|It has become clear that there is a need to find a way to speed up the process for new services and delivery. Operators have recognized they need to reuse services in order to accomplish this. These same operators are interested in new service creation and delivery architectures that support the assembly of telecom products from reusable service components. This has been part of the rationale for investments in session description protocols (SDPs) and IP Multimedia Subsystems (IMS).
One of the first problems operators face in trying to understand what they need to accelerate the creation and delivery of telecom products from reusable service components and how different vendors’ products can help them, is the confusing range of terms in this area. Many terms are used fairly interchangeably to describe technology. It is important for operators and vendors to understand the differences between the technologies in order to effectively create new products.
Vendors suggest that successful services that begin life as mash-ups may be re-implemented using service brokering technology for performance, maintenance, and scaleability purposes. Service brokering is an alternative approach to mash-ups for building services (products) from combinations of other services/products, and network service brokering can accommodate network protocol latencies and other carrier-grade concerns while supporting fast and flexible product assembly.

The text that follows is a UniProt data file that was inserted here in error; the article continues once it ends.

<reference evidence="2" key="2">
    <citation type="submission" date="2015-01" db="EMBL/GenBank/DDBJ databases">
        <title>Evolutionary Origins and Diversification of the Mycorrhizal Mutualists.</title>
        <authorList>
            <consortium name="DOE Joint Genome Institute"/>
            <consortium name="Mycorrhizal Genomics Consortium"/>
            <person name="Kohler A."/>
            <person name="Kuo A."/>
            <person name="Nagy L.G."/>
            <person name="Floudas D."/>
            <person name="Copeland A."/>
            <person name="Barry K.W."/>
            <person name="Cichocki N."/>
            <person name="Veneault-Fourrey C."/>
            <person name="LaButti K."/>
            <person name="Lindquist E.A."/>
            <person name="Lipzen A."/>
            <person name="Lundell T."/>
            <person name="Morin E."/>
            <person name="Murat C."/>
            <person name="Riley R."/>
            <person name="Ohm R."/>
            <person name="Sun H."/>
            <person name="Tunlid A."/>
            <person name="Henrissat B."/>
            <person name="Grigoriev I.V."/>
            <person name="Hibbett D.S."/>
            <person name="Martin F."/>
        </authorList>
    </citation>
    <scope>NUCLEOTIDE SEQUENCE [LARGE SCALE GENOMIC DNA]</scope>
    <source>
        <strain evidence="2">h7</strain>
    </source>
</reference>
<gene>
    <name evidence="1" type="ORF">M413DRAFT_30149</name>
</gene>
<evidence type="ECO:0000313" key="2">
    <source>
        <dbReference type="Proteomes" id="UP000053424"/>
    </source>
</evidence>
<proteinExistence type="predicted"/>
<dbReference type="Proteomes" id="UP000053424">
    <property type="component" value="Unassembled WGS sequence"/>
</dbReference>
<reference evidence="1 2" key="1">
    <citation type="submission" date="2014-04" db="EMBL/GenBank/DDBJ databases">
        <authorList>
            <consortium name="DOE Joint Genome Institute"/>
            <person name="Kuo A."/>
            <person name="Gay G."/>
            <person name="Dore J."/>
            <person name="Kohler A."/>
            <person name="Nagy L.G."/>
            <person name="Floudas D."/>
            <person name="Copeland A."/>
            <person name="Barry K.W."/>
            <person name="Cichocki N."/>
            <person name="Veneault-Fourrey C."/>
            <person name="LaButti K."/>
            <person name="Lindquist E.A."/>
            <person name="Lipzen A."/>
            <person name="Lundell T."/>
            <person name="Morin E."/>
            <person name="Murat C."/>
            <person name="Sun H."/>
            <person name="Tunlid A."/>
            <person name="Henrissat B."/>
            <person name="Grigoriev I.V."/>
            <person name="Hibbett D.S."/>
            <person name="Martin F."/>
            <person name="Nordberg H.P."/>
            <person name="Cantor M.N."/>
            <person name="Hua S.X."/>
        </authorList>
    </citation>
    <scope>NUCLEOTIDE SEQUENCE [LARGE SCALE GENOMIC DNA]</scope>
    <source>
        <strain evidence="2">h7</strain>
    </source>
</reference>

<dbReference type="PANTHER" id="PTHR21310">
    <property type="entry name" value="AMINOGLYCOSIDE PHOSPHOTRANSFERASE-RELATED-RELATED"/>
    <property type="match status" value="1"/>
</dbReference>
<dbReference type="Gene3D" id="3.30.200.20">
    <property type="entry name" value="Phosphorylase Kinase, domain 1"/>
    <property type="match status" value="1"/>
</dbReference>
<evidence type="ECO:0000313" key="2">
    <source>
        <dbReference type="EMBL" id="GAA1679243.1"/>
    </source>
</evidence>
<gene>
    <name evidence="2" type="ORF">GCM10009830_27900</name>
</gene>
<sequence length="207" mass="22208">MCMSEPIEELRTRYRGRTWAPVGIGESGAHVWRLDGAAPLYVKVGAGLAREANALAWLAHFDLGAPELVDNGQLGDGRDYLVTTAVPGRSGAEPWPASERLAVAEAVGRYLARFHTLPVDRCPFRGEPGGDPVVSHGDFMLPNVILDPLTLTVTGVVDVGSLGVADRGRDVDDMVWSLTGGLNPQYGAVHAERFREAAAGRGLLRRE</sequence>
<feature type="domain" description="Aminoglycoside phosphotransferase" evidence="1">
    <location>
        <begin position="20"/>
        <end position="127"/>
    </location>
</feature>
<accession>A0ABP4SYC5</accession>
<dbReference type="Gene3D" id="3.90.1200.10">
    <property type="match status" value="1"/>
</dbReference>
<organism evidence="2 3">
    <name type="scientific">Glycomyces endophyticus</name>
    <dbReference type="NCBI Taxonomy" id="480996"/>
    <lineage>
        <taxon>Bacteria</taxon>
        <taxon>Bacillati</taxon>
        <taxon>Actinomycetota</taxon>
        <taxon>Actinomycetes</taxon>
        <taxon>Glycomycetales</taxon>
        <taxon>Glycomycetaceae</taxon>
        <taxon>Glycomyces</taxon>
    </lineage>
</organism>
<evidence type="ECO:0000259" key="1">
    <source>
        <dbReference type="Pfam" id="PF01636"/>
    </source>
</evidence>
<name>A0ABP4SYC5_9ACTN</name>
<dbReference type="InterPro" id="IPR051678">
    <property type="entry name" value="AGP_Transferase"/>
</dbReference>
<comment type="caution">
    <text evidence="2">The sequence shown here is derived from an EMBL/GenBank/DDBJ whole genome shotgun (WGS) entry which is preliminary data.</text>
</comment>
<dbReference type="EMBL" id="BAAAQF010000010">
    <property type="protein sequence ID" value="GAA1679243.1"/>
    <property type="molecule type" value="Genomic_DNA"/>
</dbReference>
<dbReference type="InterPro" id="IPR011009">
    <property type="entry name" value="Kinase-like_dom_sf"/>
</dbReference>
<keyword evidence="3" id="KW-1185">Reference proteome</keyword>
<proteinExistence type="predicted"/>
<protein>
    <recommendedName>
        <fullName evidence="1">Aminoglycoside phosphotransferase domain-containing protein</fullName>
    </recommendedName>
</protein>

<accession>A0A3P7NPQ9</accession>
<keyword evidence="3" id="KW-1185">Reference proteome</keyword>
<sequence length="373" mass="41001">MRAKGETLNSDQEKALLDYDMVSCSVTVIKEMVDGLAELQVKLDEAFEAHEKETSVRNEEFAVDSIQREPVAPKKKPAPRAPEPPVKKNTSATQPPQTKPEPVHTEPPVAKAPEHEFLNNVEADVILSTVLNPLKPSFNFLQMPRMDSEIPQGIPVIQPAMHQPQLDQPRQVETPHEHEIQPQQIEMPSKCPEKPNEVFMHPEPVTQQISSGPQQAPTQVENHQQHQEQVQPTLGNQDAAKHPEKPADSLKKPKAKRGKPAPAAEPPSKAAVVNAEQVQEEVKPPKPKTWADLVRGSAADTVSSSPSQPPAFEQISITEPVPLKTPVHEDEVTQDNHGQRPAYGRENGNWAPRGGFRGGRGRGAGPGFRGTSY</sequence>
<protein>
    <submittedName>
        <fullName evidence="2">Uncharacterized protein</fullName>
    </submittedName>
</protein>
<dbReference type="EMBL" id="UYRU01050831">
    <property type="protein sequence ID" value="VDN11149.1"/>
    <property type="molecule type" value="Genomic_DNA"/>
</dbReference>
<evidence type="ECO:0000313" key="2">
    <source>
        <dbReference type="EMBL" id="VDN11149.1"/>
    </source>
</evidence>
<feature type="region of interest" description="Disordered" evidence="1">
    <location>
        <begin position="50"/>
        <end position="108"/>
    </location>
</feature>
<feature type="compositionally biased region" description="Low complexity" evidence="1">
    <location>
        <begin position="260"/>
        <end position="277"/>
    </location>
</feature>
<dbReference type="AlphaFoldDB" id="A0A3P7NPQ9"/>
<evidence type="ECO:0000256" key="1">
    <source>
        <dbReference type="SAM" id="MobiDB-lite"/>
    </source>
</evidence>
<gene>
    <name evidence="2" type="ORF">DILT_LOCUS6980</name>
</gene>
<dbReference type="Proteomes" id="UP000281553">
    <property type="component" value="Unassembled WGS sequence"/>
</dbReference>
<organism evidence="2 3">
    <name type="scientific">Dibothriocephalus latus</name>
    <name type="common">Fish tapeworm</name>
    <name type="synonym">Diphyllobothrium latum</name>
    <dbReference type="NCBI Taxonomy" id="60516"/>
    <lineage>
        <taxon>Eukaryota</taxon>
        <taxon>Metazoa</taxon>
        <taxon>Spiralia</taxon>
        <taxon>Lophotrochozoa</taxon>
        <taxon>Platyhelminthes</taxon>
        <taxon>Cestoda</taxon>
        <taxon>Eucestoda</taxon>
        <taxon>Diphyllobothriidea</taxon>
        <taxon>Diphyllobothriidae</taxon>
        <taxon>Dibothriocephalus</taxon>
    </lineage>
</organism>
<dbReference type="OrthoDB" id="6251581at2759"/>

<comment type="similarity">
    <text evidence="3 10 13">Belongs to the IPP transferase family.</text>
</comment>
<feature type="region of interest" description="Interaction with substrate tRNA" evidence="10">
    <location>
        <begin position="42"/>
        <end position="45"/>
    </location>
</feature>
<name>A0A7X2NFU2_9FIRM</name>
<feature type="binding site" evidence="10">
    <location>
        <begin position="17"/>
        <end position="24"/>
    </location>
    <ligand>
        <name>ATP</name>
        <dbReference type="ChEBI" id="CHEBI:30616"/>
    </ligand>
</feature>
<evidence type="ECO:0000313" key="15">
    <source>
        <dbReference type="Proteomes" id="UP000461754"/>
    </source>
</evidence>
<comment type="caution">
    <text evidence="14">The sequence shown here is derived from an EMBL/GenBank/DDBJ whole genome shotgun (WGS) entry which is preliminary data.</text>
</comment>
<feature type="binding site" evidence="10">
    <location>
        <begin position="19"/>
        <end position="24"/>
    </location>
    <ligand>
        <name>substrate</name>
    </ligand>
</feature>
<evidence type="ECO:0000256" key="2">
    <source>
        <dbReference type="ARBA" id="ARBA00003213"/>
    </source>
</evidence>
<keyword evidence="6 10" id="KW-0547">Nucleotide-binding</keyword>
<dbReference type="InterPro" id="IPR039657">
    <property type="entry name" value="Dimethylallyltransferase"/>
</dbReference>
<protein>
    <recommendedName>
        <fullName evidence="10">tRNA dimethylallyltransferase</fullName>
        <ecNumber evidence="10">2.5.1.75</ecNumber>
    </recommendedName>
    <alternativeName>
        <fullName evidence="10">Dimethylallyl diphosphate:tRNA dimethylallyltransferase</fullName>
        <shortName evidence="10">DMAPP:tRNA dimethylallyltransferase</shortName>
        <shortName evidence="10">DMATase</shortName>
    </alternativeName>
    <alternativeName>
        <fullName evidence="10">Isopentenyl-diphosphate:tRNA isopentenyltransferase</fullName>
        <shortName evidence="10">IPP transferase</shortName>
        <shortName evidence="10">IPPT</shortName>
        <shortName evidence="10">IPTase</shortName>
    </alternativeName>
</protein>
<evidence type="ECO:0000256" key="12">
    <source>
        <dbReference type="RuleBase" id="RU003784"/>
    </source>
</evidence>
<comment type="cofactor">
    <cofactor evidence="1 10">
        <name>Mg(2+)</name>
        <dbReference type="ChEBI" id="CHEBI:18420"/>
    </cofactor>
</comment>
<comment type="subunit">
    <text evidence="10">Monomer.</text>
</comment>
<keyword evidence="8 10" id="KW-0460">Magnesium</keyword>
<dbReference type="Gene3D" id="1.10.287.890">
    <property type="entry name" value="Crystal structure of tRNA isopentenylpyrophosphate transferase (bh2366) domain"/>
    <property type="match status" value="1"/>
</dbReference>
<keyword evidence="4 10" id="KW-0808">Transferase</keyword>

Vendors and standards bodies should work toward an agreed and adopted definition of the Service Capability Interaction Manager (SCIM), unambiguous roles for applications, and a standard way of expressing service interactions between network and the IT/Web services broker domain. Since inter-domain interactions are supported by non-standard interaction scripting languages and interfaces, operators should recognize that there will be a trade-off between becoming locked into a network service broker vendor’s proprietary, combinatorial service interaction environment, and the flexibility and richness of the interactions they will be able to orchestrate between any IT and/or network application.
This report examines current definitions of the service broker and the way service brokering differs from the IT paradigm of service orchestration. It discusses various approaches to service brokering at different levels of the network architecture and how these can be mapped onto vendor products at this stage in the market. Finally, this report also examines future trends for service brokering versus service orchestration and discusses the relationship between service brokering and “mash-ups” in the Web 2.0 domain.
Combining Telco Services: The Network Service Broker Opportunity provides critical insight and analysis for a range of industry participants, including:
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